special name `all' specifies all capabilities; it is  equivalent  to  a
       list naming every capability individually.

       Unnamed  capabilities  can  also  be  specified by number. This feature
       ensures that libcap can support capabilities that were not allocated at
       the  time libcap was compiled. However, generally upgrading libcap will
       add names for recently allocated capabilities.

       The `=' operator indicates that the listed capabilities are first reset
       in all three capability sets.  The subsequent flags (which are optional
       when  associated  with  this  operator)  indicate   that   the   listed
       capabilities  for the corresponding set are to be raised.  For example:
       "all=p" means lower every capability in the Effective  and  Inheritable
       sets  but  raise all of the Permitted capabilities; or, "cap_fowner=ep"
       means  raise  the  Effective  and   Permitted   override-file-ownership
       capability, while lowering this Inheritable capability.

       In  the  case  that  the  leading  operator  is  `=',  and  no  list of
       capabilities is provided, the action-list is assumed to refer to  `all'
       capabilities.   For example, the following three clauses are equivalent
       to each other (and indicate a completely empty capability set): "all=";
       "="; "cap_chown,<every-other-capability>=".

       The   operators,  `+'  and  `-'  both  require  an  explicit  preceding
       capability list and one or  more  explicit  trailing  flags.   The  `+'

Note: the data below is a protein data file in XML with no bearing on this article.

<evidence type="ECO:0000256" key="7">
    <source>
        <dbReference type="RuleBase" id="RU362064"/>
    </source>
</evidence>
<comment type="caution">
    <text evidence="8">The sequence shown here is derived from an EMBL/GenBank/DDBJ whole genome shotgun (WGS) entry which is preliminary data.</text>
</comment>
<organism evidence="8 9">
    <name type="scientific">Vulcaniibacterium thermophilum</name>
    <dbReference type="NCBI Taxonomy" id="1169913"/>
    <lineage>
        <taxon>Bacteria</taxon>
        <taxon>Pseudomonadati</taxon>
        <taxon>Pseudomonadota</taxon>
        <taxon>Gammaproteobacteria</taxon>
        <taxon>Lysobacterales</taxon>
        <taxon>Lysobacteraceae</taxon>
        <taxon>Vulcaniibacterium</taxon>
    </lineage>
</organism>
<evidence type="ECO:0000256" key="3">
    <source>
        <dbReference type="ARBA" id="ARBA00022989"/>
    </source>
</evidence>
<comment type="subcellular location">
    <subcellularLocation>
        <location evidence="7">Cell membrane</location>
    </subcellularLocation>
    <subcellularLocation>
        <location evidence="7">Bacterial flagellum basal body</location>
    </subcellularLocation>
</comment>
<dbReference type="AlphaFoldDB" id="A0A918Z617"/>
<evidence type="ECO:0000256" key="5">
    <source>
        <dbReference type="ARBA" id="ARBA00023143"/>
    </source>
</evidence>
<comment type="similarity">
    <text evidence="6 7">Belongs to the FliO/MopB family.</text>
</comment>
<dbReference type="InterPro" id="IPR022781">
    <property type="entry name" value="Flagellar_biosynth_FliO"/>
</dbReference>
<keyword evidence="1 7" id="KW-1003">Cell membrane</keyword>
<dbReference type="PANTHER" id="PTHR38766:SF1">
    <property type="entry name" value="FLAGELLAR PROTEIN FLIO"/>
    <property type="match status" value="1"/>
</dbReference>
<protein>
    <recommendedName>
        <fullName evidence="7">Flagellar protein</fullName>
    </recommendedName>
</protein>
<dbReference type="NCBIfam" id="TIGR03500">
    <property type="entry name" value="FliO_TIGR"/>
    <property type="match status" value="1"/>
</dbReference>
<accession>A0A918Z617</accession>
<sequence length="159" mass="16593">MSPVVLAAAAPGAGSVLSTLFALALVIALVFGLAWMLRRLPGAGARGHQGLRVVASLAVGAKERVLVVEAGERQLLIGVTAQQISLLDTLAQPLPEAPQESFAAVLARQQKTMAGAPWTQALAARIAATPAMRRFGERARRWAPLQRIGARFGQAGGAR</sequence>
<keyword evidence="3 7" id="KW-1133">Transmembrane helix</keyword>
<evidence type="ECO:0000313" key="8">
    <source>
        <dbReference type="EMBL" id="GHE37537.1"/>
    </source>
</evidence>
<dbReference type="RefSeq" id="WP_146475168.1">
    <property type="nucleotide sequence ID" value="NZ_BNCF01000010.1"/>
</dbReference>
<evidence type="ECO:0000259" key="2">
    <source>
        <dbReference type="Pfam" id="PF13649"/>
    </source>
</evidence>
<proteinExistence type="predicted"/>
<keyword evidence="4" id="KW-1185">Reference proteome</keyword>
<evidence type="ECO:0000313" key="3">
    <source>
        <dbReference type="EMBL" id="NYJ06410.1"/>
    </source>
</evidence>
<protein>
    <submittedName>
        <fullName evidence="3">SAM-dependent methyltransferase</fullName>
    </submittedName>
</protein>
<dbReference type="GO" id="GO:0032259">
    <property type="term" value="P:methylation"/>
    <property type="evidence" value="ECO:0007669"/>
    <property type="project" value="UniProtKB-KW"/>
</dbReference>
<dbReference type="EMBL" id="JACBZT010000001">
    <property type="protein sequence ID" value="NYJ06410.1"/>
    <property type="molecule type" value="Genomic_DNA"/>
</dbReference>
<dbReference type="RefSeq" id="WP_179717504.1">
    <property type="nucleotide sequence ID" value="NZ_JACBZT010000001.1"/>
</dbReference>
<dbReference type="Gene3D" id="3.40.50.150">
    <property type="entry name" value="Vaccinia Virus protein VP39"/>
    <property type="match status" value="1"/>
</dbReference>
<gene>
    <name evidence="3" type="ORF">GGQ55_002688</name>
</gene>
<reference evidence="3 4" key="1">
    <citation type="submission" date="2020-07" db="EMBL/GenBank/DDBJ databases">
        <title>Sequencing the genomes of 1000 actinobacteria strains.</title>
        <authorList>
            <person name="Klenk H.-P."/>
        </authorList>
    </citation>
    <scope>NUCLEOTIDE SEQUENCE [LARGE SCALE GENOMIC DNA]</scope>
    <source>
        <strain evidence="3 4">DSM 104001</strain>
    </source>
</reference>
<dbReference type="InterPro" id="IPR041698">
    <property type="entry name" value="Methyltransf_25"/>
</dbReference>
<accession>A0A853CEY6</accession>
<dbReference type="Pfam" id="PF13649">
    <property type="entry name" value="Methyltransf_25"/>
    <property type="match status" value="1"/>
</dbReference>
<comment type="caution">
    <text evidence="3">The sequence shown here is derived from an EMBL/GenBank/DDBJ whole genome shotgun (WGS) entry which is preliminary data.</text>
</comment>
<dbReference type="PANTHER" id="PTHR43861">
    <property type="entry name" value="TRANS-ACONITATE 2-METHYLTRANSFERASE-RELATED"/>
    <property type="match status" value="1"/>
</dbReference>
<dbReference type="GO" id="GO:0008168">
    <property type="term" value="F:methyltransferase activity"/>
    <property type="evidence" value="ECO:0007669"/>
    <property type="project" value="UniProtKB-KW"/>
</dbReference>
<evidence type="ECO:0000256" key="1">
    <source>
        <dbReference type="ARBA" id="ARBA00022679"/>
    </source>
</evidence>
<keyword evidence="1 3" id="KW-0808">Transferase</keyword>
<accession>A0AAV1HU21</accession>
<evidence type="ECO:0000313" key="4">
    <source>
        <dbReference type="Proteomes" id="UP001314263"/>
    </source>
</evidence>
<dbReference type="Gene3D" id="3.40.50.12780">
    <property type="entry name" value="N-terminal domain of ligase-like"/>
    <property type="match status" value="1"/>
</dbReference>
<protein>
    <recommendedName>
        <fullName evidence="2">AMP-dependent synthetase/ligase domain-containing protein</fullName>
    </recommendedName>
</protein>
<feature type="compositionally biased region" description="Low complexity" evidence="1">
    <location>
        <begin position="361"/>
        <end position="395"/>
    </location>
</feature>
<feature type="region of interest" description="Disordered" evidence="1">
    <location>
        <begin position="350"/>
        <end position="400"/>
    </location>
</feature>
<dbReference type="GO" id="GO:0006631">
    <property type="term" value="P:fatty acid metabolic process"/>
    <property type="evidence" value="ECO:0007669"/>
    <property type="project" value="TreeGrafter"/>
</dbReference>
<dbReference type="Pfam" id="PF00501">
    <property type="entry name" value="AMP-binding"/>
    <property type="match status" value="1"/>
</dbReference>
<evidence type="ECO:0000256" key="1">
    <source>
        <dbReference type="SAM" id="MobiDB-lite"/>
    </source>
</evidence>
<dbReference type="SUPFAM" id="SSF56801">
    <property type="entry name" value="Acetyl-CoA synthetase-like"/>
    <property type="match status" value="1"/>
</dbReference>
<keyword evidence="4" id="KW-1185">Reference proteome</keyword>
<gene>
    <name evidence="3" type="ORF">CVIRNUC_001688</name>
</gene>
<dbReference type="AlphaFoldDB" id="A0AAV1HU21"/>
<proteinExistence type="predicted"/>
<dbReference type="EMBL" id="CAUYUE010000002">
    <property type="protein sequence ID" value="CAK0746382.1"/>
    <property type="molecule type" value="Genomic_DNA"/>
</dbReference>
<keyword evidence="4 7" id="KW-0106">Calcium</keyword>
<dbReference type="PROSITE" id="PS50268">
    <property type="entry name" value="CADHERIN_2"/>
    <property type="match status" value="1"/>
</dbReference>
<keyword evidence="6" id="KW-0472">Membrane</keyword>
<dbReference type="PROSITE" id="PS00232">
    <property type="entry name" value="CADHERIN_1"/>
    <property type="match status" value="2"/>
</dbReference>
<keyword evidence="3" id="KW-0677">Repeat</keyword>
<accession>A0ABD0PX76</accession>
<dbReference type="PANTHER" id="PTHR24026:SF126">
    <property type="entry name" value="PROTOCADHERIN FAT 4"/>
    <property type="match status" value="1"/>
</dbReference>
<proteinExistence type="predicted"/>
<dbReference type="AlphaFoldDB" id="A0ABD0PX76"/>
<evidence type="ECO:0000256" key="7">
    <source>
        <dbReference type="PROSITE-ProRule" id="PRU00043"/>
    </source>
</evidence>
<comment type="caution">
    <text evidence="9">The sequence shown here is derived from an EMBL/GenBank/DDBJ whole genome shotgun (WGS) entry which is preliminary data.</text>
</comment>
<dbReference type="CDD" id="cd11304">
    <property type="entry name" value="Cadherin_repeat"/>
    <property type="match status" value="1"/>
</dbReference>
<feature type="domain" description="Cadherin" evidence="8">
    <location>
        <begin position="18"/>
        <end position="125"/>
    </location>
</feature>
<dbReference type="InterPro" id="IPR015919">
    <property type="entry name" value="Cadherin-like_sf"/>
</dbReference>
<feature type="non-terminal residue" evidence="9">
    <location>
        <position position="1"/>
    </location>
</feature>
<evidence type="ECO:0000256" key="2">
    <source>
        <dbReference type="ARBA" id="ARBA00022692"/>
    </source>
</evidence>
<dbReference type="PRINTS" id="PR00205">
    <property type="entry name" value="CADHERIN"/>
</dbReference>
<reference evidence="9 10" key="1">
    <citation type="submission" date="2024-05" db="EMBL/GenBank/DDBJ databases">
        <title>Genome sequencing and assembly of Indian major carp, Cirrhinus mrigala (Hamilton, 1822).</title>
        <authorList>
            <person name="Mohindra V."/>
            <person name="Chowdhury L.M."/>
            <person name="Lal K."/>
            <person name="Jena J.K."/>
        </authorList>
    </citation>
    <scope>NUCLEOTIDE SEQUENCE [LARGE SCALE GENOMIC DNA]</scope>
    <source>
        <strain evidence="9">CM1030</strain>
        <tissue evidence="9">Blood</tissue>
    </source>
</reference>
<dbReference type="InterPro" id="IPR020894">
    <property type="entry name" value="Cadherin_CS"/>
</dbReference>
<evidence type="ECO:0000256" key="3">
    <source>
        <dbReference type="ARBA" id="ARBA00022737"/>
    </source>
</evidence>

operator  will  raise  all  of  the  listed capabilities in the flagged
       capability sets.  The  `-'  operator  will  lower  all  of  the  listed
       capabilities in the flagged capability sets.  For example: "all+p" will
       raise all of the Permitted capabilities;  "cap_fowner+p-i"  will  raise
       the  override-file-ownership capability in the Permitted capability set
       and  lower   this   Inheritable   capability;   "cap_fowner+pe-i"   and
       "cap_fowner=+pe" are equivalent.


       cap_from_text(),  cap_to_text()  and  cap_to_name()  return  a non-NULL
       value on success, and NULL on failure.  cap_from_name() returns  0  for
       success, and -1 on failure (unknown capability).

       On failure, errno is set to EINVAL, or ENOMEM.


       cap_from_text()  and  cap_to_text()  are  specified  by  the  withdrawn
       POSIX.1e draft specification.  cap_from_name()  and  cap_to_name()  are
       Linux extensions.


       The  example  program below demonstrates the use of cap_from_text() and
       cap_to_text().  The following shell session shows a some example runs:

           $ ./a.out "cap_chown=p cap_chown+e"
           caps_to_text() returned "= cap_chown+ep"
           $ ./a.out "all=pe cap_chown-e cap_kill-pe"
           caps_to_text() returned "=ep cap_chown-e cap_kill-ep"

       The source code of the program is as follows:

       #include <stdlib.h>
       #include <stdio.h>
       #include <sys/capability.h>

       #define handle_error(msg) \
           do { perror(msg); exit(EXIT_FAILURE); } while (0)

       main(int argc, char *argv[])
           cap_t caps;
           char *txt_caps;

           if (argc != 2) {
               fprintf(stderr, "%s <textual-cap-set>\n", argv[0]);

           caps = cap_from_text(argv[1]);
           if (caps == NULL)

           txt_caps = cap_to_text(caps, NULL);
           if (txt_caps == NULL)

           printf("caps_to_text() returned \"%s\"\n", txt_caps);

           if (cap_free(txt_caps) != 0 || cap_free(caps) != 0)



       libcap(3),     cap_clear(3),      cap_compare(3),      cap_copy_ext(3),
       cap_get_file(3), cap_get_proc(3), cap_init(3), capabilities(7)